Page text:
The new position is part of a broader reorganization of the US Department of Agriculture.

WASHINGTON – The US Dept. of Agriculture (USDA) is poised to fulfill a request by stakeholders in the meat and poultry industry to establish a position of undersecretary for trade within the USDA. Agriculture Secretary Sonny Perdue announced plans for an Under Secretary for Trade and Foreign Agriculture Affairs at the agency.

“Our plan to establish an undersecretary for trade fits right in line with my goal to be American agriculture’s unapologetic advocate and chief salesman around the world,” Perdue said in a statement.  “By working side by side with our US Trade Representative and Secretary of Commerce Wilbur Ross, the USDA undersecretary for trade will ensure that American producers are well equipped to sell their products and feed the world.”

Under Perdue’s plan to reorganize the agency, the Foreign Agricultural Service, which specializes in overseas markets, will be placed under the new undersecretary for trade. Currently, FAS shares its mission with the Farm Service Agency, which oversees domestic issues, and the Risk Management Agency (RMA).

Congress created the job in the 2014 Farm Bill, but the position remained vacant during the Obama Administration. In February, US agriculture industry groups joined in a letter to President Donald Trump urging the administration to revamp the trade organizational structure at the USDA. The meat and poultry industry groups were quick to applaud Perdue’s decision to appoint and undersecretary for trade.

“The Secretary’s plan to move decisively on opportunities for agricultural trade is greatly appreciated by the turkey industry, whose exports USDA just forecasted higher on expected demand growth from our trading partners,” Joel Brandenberger, president of the National Turkey Federation, said in a statement. “Our export markets are keys to profitability, as global consumers increasingly seek turkey’s many healthy meal choices. Turkey producers appreciate the Secretary’s straightforward promise to farmers: ‘You grow it, we’ll sell it.’”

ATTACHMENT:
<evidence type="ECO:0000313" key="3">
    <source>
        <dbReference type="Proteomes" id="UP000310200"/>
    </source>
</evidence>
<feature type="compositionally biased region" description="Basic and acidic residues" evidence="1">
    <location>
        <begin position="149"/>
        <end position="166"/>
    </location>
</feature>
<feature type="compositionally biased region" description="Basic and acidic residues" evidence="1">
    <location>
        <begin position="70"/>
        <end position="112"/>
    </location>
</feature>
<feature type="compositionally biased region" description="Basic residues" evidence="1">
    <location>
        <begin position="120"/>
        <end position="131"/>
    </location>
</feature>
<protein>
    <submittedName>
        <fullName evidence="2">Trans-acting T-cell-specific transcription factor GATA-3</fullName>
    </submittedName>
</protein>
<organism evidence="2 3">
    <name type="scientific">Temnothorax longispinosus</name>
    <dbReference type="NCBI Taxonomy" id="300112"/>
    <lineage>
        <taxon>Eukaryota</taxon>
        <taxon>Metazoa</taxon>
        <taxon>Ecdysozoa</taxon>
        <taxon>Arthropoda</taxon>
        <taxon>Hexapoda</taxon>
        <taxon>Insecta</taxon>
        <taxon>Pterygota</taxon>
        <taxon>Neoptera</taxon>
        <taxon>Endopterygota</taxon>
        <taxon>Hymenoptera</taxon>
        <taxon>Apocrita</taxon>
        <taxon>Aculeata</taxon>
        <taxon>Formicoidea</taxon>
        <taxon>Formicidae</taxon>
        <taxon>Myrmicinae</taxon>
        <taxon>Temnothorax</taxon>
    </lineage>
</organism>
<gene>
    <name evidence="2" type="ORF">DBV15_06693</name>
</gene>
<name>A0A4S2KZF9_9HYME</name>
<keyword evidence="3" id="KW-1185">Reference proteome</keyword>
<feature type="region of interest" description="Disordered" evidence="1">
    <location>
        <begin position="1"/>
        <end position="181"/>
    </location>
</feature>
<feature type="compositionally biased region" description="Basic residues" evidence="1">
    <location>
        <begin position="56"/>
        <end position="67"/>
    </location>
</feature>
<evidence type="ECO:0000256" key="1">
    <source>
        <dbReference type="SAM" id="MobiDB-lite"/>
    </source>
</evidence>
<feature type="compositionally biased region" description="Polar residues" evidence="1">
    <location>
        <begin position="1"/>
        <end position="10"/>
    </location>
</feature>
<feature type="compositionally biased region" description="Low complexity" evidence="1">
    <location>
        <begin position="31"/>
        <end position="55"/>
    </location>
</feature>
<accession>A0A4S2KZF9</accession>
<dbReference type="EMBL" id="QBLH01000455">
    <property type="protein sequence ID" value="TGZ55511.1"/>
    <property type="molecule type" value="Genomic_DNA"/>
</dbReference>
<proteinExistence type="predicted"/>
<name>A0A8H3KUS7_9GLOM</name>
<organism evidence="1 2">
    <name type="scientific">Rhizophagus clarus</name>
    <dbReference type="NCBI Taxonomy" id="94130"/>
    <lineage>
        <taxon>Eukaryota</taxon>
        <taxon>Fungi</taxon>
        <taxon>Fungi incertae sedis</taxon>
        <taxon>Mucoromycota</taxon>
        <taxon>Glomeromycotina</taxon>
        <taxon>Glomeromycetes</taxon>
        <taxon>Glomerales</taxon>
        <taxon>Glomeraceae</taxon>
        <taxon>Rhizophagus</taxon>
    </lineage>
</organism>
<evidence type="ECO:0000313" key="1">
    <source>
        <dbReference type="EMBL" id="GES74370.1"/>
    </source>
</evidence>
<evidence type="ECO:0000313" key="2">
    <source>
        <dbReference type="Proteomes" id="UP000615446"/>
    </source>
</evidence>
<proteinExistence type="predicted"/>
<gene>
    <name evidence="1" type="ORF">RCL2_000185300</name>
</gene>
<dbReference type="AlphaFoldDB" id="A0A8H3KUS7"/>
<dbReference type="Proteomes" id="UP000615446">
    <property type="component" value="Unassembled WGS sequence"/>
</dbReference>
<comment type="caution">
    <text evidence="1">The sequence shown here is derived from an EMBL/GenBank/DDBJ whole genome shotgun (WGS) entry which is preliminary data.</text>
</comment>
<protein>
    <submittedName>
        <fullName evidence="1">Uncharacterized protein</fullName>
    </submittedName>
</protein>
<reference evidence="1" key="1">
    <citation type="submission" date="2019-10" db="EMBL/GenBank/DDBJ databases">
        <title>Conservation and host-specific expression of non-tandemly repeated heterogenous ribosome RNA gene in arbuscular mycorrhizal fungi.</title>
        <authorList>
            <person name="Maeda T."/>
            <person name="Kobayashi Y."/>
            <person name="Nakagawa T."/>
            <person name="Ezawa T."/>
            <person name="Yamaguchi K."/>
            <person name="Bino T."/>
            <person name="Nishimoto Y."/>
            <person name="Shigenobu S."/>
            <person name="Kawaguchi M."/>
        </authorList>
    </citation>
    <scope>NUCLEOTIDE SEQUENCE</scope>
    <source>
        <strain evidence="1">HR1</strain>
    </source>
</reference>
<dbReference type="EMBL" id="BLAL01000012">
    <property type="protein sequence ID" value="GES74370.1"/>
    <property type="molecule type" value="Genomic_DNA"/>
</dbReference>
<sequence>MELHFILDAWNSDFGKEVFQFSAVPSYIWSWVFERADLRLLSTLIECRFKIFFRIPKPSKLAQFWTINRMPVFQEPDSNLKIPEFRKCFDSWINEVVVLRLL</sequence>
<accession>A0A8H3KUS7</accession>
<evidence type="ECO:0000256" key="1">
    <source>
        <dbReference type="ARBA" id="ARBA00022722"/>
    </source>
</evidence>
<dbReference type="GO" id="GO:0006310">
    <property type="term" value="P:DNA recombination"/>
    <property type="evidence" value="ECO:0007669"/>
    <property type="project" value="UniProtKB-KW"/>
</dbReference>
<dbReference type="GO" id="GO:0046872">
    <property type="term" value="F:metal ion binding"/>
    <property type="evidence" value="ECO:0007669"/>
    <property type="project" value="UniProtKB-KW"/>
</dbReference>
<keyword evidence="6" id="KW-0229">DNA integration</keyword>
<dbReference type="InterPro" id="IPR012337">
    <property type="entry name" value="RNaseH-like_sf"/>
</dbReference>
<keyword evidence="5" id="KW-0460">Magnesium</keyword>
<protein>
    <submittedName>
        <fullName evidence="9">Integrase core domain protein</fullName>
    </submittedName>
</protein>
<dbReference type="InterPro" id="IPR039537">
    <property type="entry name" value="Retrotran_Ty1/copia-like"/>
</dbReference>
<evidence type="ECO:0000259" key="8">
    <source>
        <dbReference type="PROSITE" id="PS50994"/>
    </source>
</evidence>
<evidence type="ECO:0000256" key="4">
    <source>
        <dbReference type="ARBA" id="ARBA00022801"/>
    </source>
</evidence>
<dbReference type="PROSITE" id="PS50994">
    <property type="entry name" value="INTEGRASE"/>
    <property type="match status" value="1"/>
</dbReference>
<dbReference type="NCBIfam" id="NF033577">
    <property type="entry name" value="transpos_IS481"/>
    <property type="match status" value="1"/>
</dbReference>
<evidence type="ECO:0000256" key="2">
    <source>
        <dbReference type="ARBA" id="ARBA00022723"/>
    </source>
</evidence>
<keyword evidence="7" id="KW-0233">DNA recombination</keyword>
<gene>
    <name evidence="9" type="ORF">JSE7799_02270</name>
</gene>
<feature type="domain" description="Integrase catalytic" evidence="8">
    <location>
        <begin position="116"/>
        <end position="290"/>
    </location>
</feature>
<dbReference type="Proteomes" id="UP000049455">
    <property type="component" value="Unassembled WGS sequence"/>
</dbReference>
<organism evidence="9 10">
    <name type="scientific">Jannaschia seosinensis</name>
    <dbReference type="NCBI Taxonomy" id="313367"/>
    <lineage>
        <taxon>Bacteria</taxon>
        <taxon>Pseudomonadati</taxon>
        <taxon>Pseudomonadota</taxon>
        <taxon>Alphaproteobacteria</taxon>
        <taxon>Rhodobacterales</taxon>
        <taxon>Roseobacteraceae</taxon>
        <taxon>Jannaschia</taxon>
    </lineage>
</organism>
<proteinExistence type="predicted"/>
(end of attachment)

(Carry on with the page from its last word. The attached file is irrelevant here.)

The North American Meat Institute (NAMI) reported that meat and poultry represent 15 percent of US exports, which represents $16 billion in value. And while demand for meat and poultry products is growing around the world, the United States remains at a disadvantage in some markets.

In a quarterly report on exports of US red meat, Philip Seng, president of the US Meat Export Federation (USMEF) noted that a higher percentage of US beef and pork production went to exports entering 2017. “Our products are commanding solid prices and winning back market share in many key destinations, even with a strong US dollar and many trade barriers still in place,” Seng explained. “But our competitors are working every day to reverse this trend, so we must aggressively expand and defend our international customer base.”

An Undersecretary for Trade will help meat and poultry producers accomplish these objectives, industry stakeholders argue.

“USDA’s current trade structure is outdated and needs streamlining to keep pace with the current trade challenges in the global marketplace,” NAMI President and CEO Barry Carpenter said. “An Under Secretary for Trade will bring unified high level, agriculture-focused representation to key trade negotiations with senior, foreign officials and within the Executive Branch to help grow trade opportunities around the world.”

“Trade is essential to the economic vitality of the US and agricultural trade not only benefits our economy but also helps feed millions around the world,” Carpenter added. “USDA is now positioned to appoint an Under Secretary with extensive experience in international trade negotiation and policy issues who can advocate for the importance of science based agricultural trade.”

Additionally, Perdue said an undersecretary will be selected for a new Farm Production and Conservation mission area, which will focus on domestic agricultural issues and include the FSA, RMA, and the Natural Resources Conservation Service.

Meanwhile, the undersecretary for natural resources and environment will continue to supervise the US Forest Service. Not part of the reorganization plan is a reduction in USDA workforce.